I want to utilize our Wijmo Charts in a Windows 8 app so I need to bring in the scripts for it and it's dependencies. Mainly we need jQuery, jQuery UI, Raphael and Wijmo. Now there is a lot of unnecessary code in these libraries that could be ripped out later. Lets just use these libraries as is since we know how to use them and know they are stable. The files have to be packaged with the application so CDN is not usable in this scenario. Makes sense.

Adding Script References

In the project, open up default.html. It already has other scripts referenced for the Metro UI framework. Take a minute to check those out. It is really cool that the source files are included for the framework too. If you're interested you can take a quick look under the hood. Just your standard JavaScript files so don't be scared. In default.html I add the following references:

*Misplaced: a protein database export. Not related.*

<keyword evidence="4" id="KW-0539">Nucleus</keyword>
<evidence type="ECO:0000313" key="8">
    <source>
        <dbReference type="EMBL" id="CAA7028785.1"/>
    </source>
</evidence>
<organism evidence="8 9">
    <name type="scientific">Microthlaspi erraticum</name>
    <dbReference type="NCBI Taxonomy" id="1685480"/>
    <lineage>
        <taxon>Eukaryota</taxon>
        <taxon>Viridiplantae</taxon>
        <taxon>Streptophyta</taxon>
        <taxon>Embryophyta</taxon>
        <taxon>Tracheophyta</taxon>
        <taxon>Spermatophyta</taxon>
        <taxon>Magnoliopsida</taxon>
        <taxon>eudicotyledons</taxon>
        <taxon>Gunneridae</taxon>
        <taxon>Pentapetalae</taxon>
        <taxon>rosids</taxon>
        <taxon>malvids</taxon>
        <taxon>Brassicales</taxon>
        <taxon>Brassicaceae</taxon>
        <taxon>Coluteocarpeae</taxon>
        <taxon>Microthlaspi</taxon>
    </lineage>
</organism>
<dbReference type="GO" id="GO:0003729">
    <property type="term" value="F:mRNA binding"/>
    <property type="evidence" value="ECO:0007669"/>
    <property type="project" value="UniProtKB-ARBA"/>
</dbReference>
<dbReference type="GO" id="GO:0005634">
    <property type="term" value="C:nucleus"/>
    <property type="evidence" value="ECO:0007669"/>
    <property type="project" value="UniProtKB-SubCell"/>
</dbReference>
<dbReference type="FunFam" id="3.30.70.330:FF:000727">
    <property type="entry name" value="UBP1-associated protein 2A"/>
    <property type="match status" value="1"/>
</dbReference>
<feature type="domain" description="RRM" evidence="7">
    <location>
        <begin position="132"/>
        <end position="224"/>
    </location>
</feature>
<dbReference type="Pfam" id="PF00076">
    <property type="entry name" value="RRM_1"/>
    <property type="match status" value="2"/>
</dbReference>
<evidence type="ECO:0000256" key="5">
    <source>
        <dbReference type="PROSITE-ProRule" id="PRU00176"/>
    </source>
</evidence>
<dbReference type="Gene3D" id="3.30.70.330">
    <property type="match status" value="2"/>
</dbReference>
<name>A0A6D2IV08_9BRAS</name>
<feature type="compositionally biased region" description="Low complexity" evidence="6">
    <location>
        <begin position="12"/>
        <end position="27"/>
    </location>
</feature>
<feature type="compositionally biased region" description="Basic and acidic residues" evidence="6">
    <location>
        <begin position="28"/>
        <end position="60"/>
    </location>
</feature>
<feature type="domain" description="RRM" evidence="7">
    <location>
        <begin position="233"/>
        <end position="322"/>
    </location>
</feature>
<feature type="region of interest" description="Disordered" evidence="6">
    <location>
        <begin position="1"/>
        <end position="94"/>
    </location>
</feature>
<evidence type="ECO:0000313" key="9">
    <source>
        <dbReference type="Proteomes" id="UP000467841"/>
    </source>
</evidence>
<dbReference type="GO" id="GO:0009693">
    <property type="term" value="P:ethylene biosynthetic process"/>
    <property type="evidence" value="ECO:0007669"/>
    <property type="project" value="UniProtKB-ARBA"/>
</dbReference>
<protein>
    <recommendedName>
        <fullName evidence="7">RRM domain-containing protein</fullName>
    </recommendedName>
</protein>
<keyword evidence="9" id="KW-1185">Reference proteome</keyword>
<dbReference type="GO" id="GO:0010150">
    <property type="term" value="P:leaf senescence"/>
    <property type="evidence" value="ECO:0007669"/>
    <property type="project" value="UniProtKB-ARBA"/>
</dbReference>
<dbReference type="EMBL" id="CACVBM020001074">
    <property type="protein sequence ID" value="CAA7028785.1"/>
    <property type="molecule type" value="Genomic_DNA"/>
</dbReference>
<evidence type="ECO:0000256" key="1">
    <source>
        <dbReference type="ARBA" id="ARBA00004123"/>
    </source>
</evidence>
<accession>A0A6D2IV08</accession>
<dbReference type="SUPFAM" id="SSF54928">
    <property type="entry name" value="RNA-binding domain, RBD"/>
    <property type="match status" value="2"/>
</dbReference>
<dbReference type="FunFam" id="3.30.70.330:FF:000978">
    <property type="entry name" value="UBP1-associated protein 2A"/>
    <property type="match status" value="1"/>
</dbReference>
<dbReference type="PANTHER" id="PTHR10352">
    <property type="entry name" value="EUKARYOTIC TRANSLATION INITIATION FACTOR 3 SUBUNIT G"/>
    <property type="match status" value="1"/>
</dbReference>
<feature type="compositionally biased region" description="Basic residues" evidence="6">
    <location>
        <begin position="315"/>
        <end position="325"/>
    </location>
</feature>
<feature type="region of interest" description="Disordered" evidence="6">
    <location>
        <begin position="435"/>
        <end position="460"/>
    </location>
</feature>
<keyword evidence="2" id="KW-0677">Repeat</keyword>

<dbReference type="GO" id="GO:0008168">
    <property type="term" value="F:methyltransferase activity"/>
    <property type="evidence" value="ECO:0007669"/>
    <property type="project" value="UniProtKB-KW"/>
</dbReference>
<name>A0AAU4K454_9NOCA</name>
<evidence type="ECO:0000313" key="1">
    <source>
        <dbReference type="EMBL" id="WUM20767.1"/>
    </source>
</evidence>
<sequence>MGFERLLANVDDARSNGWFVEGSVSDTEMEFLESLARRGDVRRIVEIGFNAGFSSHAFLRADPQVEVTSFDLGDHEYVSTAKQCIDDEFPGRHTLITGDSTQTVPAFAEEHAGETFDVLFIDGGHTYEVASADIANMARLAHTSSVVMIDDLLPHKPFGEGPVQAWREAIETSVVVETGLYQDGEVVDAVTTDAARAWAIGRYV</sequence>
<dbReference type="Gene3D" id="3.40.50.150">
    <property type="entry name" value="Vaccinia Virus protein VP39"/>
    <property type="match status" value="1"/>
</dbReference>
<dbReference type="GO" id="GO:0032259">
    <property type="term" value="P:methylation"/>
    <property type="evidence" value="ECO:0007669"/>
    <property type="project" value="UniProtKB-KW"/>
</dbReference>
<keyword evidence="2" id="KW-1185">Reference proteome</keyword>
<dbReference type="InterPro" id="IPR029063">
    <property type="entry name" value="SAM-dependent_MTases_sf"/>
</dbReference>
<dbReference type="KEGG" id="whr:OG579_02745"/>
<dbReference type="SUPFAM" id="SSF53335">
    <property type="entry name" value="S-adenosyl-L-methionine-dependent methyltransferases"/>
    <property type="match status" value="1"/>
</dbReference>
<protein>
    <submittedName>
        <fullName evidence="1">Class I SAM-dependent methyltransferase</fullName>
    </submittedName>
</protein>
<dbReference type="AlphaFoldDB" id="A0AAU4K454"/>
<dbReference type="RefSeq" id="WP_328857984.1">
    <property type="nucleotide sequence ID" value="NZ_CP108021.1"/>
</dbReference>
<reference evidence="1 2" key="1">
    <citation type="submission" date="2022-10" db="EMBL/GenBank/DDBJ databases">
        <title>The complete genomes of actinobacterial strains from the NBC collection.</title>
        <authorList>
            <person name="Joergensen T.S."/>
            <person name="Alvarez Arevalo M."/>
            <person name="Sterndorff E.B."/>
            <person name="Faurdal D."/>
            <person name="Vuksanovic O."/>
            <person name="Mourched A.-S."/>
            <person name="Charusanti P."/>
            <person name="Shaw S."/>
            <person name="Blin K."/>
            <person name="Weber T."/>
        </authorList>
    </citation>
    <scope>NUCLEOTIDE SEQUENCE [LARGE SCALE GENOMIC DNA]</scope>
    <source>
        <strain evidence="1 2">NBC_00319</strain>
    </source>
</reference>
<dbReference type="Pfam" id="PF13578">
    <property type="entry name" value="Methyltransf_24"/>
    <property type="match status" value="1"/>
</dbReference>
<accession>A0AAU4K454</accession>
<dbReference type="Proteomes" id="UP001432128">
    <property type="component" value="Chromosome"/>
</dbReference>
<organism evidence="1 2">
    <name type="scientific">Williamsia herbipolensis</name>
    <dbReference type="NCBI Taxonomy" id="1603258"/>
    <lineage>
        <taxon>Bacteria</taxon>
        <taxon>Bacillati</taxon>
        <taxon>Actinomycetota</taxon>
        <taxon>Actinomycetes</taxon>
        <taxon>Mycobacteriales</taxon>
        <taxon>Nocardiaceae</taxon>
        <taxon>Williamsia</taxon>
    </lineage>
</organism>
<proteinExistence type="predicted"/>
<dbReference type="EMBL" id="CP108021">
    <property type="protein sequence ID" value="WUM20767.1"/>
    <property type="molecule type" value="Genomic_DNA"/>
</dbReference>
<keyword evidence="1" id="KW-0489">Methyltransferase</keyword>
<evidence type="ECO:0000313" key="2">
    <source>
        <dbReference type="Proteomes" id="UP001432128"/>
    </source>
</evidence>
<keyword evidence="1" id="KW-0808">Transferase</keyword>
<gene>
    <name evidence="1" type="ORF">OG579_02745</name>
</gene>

<script src="/js/wijmo/external/jquery-1.6.2.min.js" type="text/javascript"></script>     
<script src="/js/wijmo/external/jquery-ui-1.8.16.custom.min.js" type="text/javascript"></script>     
<script src="/js/wijmo/external/jquery.bgiframe-2.1.3-pre.js" type="text/javascript"></script>     
<script src="/js/wijmo/external/jquery.mousewheel.min.js" type="text/javascript"></script>     
<script src="/js/wijmo/external/jquery.glob.min.js" type="text/javascript"></script>     
<script src="/js/wijmo/external/raphael.js" type="text/javascript"></script>     
<script src="/js/wijmo/jquery.wijmo-open.1.4.1.min.js" type="text/javascript"></script>